Students learn self-awareness by being responsible on a personal, consistent basis for communication and relationship development with their mentor. Students learn how to be aware of their own behaviors and actions through the feedback they receive from their mentor: The mentor should be a caring adult who is proactive in their intervention approach but not intimidating because they do not have an evaluative function in the student’s life. This allows the student the freedom to become self-aware without fear of repercussions for not being “perfect.”
One of the first things a mentor can do with their student is help create a tailored, personalized education plan. The personalized education plan has the dual function of both allowing the mentor to build a personalized relationship with the student through collaboration on a shared objective — the student’s success — and also to use the time to identify and then respond to barriers the student is facing. Since the COVID pandemic began, students have been facing a variety of challenges including lack of access to technology– and sometimes this is as simple as needing a power cord, or obtaining a password that will allow them to access their school’s online learning platform. A mentor can help students with these things.
Other barriers can be having sibling care responsibilities, having to work to assist their families financially, not having an adult who regularly checks on their progress, food insecurity, McKinney-Vento eligibility, or needing help communicating with their teacher.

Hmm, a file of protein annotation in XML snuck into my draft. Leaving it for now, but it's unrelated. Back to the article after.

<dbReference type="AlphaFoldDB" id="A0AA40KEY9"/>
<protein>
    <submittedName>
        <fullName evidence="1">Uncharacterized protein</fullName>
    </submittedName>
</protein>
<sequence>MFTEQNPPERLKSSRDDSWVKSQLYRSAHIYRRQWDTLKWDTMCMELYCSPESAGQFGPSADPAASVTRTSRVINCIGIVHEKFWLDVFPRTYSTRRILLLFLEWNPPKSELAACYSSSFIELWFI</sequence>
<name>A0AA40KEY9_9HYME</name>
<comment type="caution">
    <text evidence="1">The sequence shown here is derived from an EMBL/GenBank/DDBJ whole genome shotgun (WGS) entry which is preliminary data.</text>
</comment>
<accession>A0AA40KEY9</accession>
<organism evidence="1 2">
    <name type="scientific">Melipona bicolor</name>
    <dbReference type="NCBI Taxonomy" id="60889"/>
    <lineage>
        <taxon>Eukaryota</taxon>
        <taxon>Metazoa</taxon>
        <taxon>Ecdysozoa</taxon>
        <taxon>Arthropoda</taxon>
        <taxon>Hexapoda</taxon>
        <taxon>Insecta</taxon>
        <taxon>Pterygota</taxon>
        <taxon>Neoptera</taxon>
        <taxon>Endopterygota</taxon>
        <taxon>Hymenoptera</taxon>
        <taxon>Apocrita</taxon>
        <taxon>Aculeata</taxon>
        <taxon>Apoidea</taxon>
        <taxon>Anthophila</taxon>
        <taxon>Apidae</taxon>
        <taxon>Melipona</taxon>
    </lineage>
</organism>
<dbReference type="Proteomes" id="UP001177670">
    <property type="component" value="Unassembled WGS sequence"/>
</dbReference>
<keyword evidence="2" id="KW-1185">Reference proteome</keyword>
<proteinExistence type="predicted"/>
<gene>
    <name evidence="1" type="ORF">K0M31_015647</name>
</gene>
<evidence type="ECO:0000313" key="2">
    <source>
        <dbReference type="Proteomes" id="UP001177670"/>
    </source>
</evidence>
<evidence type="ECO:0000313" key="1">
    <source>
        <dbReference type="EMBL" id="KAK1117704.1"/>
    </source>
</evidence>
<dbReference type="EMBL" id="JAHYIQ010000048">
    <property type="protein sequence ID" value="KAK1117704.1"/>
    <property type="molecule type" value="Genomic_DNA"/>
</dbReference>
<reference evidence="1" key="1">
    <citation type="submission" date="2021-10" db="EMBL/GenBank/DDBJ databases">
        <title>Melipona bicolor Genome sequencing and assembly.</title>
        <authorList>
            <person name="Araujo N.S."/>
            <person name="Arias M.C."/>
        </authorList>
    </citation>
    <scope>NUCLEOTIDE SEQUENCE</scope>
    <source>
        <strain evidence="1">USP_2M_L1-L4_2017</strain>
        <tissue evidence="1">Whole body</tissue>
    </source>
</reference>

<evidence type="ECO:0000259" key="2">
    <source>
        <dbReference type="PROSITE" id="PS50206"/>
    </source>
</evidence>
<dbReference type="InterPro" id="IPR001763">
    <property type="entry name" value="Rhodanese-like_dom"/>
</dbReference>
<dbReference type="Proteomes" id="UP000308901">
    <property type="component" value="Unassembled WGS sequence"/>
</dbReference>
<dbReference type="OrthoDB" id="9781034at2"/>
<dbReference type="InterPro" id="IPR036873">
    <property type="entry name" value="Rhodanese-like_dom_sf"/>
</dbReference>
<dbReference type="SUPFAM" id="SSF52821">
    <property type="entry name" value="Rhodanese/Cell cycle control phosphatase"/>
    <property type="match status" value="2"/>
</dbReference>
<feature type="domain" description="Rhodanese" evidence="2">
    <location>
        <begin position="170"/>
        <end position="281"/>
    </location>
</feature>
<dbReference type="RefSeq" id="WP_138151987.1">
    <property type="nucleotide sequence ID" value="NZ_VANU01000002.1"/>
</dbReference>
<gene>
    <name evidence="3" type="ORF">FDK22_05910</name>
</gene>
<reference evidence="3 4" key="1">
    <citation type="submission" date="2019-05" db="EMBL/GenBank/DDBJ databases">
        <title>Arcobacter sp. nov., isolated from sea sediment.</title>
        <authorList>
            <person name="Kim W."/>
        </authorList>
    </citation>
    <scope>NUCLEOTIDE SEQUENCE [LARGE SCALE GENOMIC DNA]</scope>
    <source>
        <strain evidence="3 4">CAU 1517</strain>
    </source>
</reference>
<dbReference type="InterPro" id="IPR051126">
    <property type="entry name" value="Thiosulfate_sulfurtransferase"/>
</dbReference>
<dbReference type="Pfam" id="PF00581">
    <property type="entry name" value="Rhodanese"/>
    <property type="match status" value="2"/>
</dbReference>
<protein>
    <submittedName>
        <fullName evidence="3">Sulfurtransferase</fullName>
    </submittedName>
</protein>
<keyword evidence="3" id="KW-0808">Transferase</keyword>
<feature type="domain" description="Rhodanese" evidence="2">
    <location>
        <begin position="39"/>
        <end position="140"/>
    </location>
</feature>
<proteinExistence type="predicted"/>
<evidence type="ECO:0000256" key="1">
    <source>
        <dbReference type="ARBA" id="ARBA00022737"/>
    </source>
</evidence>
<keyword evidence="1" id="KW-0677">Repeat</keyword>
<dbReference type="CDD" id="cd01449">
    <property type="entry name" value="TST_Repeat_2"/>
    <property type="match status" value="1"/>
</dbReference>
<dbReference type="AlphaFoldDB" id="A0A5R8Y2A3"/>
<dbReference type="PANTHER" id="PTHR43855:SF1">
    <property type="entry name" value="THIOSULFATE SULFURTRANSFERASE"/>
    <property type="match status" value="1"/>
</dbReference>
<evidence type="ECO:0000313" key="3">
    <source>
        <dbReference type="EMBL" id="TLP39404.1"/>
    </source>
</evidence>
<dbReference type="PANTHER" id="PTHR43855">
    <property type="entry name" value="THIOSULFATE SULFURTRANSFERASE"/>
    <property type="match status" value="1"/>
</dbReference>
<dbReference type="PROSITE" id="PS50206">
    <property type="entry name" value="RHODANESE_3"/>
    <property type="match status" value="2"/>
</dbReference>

The personalized education plan provides a starting place with pinpoints of data, including the student’s own identified barriers to engagement, which help the mentor provide holistic supports for the student, personalized to the student’s needs.
Mentors can also use the personalized education plan to help students learn to manage their time by reviewing assignment timelines with students and developing plans to prioritize and complete tasks, study for tests, and achieve both short- and long-term academic goals.
Resiliency Factor 1: Academic Stress — Teaching students healthy study habits such as breaking long-term assignments and projects into small, manageable chunks, giving tips on how to take notes effectively (write down anything the teacher writes on the chalkboard), and encouraging daily review of work and completion of homework
Students learn about social awareness by having two-way conversations with their mentors. Mentors can engage students in comprehensive ways to address barriers to engagement, which can include social anxiety. For example, through practicing different social scenarios with their mentors, students can build social confidence, which can in turn help them navigate the social pressures of the classroom that can sometimes inhibit students from seeking assistance or asking clarifying questions. Students who are confident contribute to fostering a positive and supportive school climate.
Resiliency Factor 2: Confidence — For younger students (K-2), instilling confidence with reading out loud in front of peers by having their students practice with the mentor, who provides unconditional positive regard.